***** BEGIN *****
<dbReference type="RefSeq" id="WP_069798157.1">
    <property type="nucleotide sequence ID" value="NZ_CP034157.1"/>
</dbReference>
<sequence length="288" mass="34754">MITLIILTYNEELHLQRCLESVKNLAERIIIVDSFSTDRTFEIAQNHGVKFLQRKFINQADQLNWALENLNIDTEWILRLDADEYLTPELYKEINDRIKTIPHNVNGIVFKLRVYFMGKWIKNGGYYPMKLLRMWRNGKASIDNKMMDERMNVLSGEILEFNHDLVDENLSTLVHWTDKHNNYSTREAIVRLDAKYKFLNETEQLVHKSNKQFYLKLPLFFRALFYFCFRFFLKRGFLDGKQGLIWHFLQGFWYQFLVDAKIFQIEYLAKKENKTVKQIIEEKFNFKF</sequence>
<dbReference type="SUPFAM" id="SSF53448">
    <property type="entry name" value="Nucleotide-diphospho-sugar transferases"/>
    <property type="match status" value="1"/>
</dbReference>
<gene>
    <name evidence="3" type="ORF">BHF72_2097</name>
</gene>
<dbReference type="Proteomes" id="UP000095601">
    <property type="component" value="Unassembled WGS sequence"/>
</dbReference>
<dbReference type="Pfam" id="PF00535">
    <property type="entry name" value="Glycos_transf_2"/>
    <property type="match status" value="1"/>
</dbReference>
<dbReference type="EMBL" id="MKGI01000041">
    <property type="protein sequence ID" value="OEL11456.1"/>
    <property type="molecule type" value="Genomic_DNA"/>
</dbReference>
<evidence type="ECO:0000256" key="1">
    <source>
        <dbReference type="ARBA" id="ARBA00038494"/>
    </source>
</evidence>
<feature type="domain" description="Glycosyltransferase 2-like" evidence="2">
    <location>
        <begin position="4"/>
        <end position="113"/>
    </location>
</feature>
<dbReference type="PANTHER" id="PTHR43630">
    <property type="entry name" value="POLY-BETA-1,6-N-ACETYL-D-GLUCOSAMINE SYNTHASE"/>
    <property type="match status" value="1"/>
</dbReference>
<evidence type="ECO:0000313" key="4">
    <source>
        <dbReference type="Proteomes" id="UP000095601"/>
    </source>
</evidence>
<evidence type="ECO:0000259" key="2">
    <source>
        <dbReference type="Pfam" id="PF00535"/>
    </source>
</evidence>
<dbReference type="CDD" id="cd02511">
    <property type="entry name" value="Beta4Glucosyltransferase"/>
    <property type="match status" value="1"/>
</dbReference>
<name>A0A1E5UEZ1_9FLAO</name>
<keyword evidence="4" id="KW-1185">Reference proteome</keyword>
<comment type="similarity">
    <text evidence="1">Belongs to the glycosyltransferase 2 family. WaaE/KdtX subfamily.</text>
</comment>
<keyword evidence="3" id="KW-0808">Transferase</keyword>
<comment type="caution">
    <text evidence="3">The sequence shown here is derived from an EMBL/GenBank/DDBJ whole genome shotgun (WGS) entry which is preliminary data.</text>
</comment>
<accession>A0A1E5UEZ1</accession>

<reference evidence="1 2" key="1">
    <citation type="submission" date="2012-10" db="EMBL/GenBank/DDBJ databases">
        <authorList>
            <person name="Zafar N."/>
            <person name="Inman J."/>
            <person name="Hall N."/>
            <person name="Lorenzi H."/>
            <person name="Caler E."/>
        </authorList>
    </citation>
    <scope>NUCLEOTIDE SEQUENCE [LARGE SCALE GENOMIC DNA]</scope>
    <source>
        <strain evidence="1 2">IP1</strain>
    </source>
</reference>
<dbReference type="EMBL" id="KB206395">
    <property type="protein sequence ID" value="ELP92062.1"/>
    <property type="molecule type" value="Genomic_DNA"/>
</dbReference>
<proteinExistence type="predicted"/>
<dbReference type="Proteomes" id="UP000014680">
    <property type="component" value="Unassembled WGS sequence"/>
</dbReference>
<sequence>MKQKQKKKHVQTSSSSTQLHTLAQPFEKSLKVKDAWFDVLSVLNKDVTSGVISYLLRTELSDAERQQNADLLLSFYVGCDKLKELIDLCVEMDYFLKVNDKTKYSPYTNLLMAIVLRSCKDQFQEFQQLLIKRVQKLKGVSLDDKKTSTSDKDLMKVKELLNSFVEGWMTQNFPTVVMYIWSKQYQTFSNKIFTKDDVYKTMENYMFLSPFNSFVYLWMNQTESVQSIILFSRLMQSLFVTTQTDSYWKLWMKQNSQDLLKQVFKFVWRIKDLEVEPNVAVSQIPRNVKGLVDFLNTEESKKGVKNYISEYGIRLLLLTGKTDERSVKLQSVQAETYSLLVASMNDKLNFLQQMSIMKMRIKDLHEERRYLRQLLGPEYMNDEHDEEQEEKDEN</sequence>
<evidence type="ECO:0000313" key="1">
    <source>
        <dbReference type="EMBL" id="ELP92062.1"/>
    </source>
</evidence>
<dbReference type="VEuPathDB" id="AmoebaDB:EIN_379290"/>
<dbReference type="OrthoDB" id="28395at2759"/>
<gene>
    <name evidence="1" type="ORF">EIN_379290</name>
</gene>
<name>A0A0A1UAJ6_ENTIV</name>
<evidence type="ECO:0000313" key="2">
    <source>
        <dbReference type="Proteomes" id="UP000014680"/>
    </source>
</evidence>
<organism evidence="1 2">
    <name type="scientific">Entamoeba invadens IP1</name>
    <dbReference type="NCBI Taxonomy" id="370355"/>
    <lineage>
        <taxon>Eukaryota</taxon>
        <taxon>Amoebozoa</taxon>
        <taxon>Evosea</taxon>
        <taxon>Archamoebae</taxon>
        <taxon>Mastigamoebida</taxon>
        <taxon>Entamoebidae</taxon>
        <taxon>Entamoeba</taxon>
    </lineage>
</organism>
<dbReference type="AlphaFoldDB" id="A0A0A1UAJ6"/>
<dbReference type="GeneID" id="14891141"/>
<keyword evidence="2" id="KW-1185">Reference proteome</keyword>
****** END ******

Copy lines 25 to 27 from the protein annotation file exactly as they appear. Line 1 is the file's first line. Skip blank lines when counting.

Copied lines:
        <dbReference type="ARBA" id="ARBA00038494"/>
    </source>
</evidence>